Mod­ern parkas a long way from skins and can­vas

Sherbrooke Record - - EDITORIAL - Pe­ter Black

Pick­ing a parka may not be ex­actly the same as choos­ing a car, but there are some sim­i­lar­i­ties. Firstly, a parka will be your pri­mary pro­tec­tive ap­pa­ra­tus for in­stances of non-ve­hic­u­lar tran­sit. In other words, if you’re not plan­ning to drive ev­ery­where in the win­ter cold you’ll need to wear some­thing to keep your body warm.

Se­condly, many parkas are priced al­most pro­por­tion­ately as high as a ve­hi­cle. The av­er­age price of a car in Canada is $36,000. An av­er­age full-length parka, with­out GPS or other fancy op­tions, could eas­ily run you $1,000 and be­yond. Such an ex­pen­sive piece of cloth­ing is some­thing you would ex­pect to last a long time, like a car. Both, alas, are prone to steep rates of de­pre­ci­a­tion.

Lame au­to­mo­tive analo­gies aside, parkas are se­ri­ous busi­ness in Canada, where win­ter sur­vival is an an­nual chal­lenge and an his­tor­i­cal theme. In Canada, there are three in­evita­bles: death, taxes and parkas.

(The word “parka,” in­ci­den­tally, is cour­tesy of Rus­sia’s Samoyed peo­ple of the Aleu­tian Is­lands, and means, no sur­prise, an­i­mal skins.)

There was a time in the not-too-dis­tant past when parkas were fairly hum­ble, strictly func­tional ap­parel. They were sturdy, warm and stiff and about as fash­ion­able as oil­skins and sack­cloth. A big tech­no­log­i­cal im­prove­ment on the ef­fi­cient but not ter­ri­bly prac­ti­ca­ble Inuit an­i­mal skins con­cept was the in­ven­tion by Ot­tawa en­tre­pre­neur James Woods in the late 1800s of a “rev­o­lu­tion­ary” wa­ter­proof light-weight can­vas ma­te­rial.

Woods would go on to fame and for­tune sup­ply­ing not only out­door work­ers, like lum­ber­men, with bet­ter win­ter-wear, but equip­ping ex­plor­ers and sol­diers with all sorts of gear from gas-masks to sleep­ing bags. The lat­ter the Woods Eider­down Sleep­ing Robe even earned some brand place­ment in Ernest Hem­ing­way’s war novel, the robe serv­ing as the scene of some se­ri­ous ro­man­tic ac­tion.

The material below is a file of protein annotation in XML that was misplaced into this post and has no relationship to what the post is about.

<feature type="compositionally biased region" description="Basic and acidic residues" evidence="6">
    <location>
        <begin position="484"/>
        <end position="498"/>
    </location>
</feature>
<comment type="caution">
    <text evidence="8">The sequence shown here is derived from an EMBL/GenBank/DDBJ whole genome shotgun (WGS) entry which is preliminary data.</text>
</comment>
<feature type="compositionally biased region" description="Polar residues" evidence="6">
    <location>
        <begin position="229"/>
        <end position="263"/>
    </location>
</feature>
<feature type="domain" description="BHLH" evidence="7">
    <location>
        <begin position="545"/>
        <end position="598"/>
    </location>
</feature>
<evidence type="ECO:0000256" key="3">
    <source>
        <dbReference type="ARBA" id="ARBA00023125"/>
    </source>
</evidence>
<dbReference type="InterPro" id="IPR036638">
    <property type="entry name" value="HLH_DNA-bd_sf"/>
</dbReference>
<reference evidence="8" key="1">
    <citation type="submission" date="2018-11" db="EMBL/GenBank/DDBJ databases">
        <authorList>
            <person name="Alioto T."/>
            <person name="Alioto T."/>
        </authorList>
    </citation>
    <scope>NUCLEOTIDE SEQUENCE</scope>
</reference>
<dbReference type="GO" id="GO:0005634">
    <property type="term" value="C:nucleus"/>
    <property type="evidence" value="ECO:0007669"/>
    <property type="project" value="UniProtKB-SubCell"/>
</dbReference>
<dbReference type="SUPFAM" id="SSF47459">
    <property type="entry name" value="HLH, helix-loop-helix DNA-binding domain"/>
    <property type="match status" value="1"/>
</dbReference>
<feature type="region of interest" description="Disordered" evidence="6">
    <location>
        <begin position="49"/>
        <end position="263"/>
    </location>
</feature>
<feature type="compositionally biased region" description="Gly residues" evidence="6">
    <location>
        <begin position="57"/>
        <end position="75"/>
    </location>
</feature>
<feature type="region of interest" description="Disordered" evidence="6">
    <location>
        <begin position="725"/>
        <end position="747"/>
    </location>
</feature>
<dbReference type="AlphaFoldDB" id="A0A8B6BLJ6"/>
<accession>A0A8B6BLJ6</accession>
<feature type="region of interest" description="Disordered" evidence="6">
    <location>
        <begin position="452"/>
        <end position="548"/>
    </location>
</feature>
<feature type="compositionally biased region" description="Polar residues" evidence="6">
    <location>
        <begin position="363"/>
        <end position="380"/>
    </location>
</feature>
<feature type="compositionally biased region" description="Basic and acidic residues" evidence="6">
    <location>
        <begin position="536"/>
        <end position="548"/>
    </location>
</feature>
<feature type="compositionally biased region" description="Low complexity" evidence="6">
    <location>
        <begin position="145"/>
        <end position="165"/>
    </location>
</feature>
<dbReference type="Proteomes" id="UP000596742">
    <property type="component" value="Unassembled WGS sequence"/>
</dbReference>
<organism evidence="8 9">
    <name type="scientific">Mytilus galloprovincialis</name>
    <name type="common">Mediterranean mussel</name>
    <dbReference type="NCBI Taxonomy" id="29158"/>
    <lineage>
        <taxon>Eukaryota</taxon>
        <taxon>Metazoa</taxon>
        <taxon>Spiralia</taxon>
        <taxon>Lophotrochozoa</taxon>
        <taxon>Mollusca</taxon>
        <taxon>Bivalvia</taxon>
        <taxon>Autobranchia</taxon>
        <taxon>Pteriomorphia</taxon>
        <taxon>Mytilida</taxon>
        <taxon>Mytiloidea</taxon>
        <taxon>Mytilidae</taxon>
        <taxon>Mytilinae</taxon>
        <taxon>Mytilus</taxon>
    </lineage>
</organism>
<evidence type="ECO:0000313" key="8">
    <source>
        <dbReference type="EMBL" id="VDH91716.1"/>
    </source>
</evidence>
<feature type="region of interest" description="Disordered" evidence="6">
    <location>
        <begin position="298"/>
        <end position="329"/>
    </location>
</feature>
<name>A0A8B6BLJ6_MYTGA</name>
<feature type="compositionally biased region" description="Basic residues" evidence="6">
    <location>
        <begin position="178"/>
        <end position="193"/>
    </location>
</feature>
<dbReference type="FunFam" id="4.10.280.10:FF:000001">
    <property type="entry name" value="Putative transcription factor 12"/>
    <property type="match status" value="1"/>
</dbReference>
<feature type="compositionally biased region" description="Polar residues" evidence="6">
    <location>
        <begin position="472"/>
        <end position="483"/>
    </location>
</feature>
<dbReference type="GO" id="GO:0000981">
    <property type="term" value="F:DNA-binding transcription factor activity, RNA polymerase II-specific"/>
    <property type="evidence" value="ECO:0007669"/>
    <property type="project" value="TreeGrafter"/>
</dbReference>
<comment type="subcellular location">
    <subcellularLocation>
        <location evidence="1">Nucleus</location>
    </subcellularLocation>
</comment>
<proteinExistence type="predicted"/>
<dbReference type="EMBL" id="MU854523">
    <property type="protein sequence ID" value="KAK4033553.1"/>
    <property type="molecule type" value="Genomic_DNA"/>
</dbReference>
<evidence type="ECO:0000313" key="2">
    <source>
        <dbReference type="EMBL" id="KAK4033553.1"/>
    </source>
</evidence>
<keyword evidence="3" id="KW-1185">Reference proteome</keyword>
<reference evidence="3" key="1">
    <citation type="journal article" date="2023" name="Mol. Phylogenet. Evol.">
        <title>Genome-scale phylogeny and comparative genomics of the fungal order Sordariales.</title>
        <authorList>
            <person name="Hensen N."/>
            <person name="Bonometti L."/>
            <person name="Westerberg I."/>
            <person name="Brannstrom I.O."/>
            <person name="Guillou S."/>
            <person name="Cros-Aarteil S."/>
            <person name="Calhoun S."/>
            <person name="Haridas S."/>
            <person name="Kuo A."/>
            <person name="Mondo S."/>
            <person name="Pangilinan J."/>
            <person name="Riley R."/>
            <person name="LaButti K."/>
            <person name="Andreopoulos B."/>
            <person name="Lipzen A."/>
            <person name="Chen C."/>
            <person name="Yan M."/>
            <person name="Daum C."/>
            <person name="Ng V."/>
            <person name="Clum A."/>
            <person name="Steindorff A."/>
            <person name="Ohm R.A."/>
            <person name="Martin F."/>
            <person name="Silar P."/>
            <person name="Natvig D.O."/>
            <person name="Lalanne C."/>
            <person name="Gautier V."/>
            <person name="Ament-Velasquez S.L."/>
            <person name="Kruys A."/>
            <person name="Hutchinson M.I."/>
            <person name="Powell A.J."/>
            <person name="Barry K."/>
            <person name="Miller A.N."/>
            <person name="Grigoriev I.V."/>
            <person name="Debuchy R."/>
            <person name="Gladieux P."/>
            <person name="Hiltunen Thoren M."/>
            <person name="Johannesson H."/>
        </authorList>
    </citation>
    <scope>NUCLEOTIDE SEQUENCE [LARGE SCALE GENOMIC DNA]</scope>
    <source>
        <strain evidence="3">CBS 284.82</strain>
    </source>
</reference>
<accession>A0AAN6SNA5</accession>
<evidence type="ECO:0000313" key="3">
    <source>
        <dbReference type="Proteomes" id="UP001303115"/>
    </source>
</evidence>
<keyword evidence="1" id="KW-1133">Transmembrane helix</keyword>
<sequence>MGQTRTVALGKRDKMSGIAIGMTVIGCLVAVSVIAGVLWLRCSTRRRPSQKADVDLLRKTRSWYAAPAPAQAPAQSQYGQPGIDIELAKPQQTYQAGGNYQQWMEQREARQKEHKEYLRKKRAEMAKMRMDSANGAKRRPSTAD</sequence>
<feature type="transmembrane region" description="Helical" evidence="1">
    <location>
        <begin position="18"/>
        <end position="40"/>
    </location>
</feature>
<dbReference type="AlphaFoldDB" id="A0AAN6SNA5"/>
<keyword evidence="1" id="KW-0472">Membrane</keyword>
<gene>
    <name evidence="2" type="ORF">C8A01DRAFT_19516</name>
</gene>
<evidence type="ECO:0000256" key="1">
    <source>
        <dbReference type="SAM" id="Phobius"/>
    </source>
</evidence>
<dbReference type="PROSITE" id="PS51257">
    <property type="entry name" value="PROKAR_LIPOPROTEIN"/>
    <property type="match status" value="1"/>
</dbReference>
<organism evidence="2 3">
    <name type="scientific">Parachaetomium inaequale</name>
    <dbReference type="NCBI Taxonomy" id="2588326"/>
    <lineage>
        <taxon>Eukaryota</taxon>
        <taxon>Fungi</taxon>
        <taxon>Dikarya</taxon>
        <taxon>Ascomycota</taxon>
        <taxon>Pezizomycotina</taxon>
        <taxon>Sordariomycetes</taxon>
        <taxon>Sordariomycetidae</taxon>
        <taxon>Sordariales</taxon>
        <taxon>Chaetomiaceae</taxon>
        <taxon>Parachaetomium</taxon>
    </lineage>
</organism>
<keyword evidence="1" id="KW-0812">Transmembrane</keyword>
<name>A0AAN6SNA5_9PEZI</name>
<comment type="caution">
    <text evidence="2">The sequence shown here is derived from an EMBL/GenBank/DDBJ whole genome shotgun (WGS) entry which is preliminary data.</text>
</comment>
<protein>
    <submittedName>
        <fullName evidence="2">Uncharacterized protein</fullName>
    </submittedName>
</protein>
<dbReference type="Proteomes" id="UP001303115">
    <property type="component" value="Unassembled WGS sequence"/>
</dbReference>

The cur­rent edi­tions of the Woods heavy-weather parka bear lit­tle re­sem­blance to their can­vas ances­tors. They’re mostly made of syn­thetic ma­te­ri­als and have sleeker tai­lor­ing for to­day’s ur­ban dwellers.

Woods, now owned by Cana­dian Tire, is a rel­a­tively mi­nor player in what is a rapidly ex­pand­ing and highly com­pet­i­tive parka mar­ket. For the most part, Cana­dian com­pa­nies ap­pear to be hold­ing their own in seiz­ing their share of the do­mes­tic mar­ket.

Any­one who pays at­ten­tion to lo­gos on parkas - doesn’t ev­ery­body? - prob­a­bly will have noted the pro­lif­er­a­tion of brands in re­cent years, as man­u­fac­tur­ers cot­toned on to the fact that be­ing warm can also mean look­ing cool, or, shall we say, fash­ion­able.

All brands are look­ing for the com­pet­i­tive edge, and hence, get edgy in their pro­mo­tion. Cana­dian la­bels like Canada Goose, based in Toronto, and Mon­treal’s Moose Knuck­les, for ex­am­ple, went rather risqué re­cently in sell­ing the sen­sual al­lure of coats stuffed with wa­ter­fowl feath­ers.

Canada Goose surely hit the mar­ket­ing jack­pot in 2013 with the cover of the swimsuit edi­tion fea­tur­ing model Kate Up­ton, pho­tographed in Antarc­tica, wear­ing a Canada Goose jacket and very lit­tle else.

Moose Knuck­les went even fur­ther last year, hook­ing up with a Mon­tre­al­based pornog­ra­phy site to get ex­po­sure for a bomber jacket parka sported by an un­der­clad. The item quickly sold out.

Along with the Goose and the Moose, the other lead­ing ma­jor Cana­dian-based parka pur­veyor, ac­cord­ing to in­dus­try in­for­ma­tion, is Mack­age, also head­quar­tered in Mon­treal.

Apart from the big names in the parka busi­ness, there are many other Que­bec-based spe­cialty de­sign­ers of win­ter wear. Last week the Que­bec edi­tion put out a list of a dozen favourite win­ter coats made by Que­bec houses. Apart from coats from pop­u­lar brands such as Mack­age and Kanuk, none was a fa­mil­iar name - Ookpik, Noize and Al­izée, for ex­am­ple.

Kanuk, per­haps the most ven­er­a­ble Que­bec brand in the parka trade, em­bold­ened with new own­er­ship and new in­vestors, is plan­ning a ma­jor as­sault on the mar­ket this sea­son, crank­ing up pro­duc­tion thanks to the ac­qui­si­tion of a new plant in Batis­can. Kanuk is prob­a­bly the only parka re­tailer to of­fer cus­tomers a -25 C “cold room” to try out its prod­ucts, as it has at its Mon­treal flag­ship head­quar­ters.

Win­ter is com­ing, time to don the parka like ar­mour, and wage war with win­ter.

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